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Wednesday, January 28, 2015 |  Madison, WI: 21.0° F  A Few Clouds
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In Her Shoes
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As a best-selling novelist, Jennifer Weiner is known for the full-figure gals who populate her books, schlepping their way to happy endings. And so imagine my surprise when Toni Collette showed up in the screen version of Weiner's In Her Shoes as Rose, the supposedly larger half of a pair of sisters who both can't live with each other and can't live without each other. Somewhere in the transition from chick lit to chick flick, Rose has lost a lot of weight. Collette reportedly put on 25 pounds for the role. If so, I don't see them. Is this truly Hollywood's idea of a woman who needs to sign on with Jenny Craig?

Another problem with In Her Shoes: Weight issues aside, Collette and Cameron Diaz don't look anything like sisters. I know that's supposed to be the point. Collette's supposed to be the lumpy, frumpy one. Diaz is supposed to be the foxy one. Collette got the brain. Diaz got the bod, which ' guys who would never otherwise go near a chick flick may want to know this ' she slings from one side of the screen to the other, as if she was starring in a "Girls Gone Wild" video. But shouldn't there be some sort of genetic overlap, a couple of chromosomes in common? And what about rapport? Shouldn't they seem to have known each other a while? Not only did I have trouble buying them as sisters, I had trouble buying them as roommates.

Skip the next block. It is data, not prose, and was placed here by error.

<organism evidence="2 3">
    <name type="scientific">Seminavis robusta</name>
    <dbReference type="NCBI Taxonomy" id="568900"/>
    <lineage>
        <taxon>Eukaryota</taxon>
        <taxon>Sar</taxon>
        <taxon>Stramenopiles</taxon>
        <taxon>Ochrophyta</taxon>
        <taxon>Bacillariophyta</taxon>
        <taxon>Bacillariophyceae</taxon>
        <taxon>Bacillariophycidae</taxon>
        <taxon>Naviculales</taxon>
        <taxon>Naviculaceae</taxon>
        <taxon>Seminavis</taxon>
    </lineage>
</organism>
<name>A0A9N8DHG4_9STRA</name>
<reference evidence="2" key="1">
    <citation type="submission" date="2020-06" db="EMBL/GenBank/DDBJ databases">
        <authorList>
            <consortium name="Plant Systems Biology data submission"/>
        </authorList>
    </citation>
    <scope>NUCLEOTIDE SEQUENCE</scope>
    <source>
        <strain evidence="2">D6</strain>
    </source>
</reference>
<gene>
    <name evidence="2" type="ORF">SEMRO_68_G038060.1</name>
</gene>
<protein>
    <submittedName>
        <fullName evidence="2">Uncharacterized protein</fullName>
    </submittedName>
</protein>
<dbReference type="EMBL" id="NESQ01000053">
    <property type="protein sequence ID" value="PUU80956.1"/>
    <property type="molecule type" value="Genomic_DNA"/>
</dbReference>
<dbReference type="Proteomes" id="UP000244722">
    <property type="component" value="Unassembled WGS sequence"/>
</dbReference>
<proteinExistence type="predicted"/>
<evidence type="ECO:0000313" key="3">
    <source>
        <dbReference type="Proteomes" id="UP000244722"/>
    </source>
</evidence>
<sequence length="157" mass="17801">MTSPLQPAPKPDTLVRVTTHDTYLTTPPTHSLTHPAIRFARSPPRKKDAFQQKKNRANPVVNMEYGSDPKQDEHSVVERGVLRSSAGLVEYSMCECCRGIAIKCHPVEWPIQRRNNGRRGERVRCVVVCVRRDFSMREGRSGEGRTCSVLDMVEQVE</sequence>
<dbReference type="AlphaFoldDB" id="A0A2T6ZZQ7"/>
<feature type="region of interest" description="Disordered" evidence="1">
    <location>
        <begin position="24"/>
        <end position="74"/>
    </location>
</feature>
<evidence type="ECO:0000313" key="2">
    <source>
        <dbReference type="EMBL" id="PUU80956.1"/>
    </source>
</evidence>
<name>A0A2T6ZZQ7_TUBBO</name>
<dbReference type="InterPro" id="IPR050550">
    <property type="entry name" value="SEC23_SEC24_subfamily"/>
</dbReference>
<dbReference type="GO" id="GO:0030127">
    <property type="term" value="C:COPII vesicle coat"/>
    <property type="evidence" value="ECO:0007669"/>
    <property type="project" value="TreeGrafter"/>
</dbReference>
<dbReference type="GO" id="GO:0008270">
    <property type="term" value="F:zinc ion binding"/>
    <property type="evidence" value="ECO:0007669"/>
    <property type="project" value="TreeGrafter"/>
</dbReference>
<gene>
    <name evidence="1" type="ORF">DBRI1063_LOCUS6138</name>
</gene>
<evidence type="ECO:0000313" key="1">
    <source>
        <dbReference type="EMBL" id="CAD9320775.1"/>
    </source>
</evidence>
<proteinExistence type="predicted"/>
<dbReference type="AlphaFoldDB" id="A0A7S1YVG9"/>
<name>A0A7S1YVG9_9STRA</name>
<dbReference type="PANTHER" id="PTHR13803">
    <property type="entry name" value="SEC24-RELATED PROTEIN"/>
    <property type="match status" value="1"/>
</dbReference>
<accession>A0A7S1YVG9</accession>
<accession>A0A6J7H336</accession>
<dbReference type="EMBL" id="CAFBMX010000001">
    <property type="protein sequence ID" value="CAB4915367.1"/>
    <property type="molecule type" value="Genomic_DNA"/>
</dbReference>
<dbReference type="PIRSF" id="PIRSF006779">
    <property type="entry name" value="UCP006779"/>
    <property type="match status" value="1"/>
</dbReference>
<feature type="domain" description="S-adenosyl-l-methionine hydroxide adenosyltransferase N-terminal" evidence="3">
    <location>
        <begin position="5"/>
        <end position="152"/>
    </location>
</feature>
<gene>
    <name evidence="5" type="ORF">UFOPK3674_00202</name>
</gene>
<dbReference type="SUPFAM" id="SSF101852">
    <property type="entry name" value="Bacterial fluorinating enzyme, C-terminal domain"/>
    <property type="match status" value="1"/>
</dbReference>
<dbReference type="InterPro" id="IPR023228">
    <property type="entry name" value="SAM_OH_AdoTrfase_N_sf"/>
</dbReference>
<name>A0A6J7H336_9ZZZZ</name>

They aren't roommates for long. Collette, fed up with Diaz's party-girl antics, her petty thievery, her winding up in bed with the only man who's gotten past Collette's defense mechanisms, gives her the boot. And the movie, which had been content to wander the streets of Philadelphia in search of a meaningful plot, starts splitting its time between Philly and Miami, where Diaz has gone to find the grandmother that neither sister knew she had. That the grandmother is played by Shirley MacLaine, an old broad from way back, gives one hope. But director Curtis Hanson, who's best known for L.A. Confidential, reportedly told MacLaine to underplay. That's like telling Hurricane Katrina to quietly peter out over the Gulf of Mexico.

MacLaine isn't bad, just underwhelming. And In Her Shoes isn't bad either, just underdeveloped. It wants to be a James Brooks movie, laughing through the tears à la Terms of Endearment. But Hanson shows little feeling for what women talk about when men aren't around. And the scenes in Miami are like cutting-floor rejects from "Golden Girls" episodes. I'm all for chick flicks, especially ones in which the chicks, because they happen to love food and hate exercise, have put on a few ' okay, more than a few. But pretending that 25 pounds is 50 or even 75 pounds doesn't seem like the way to go about it. Plus-size women need to see all of themselves up on the screen. What's the use of walking a mile in somebody else's shoes if one size fits all?

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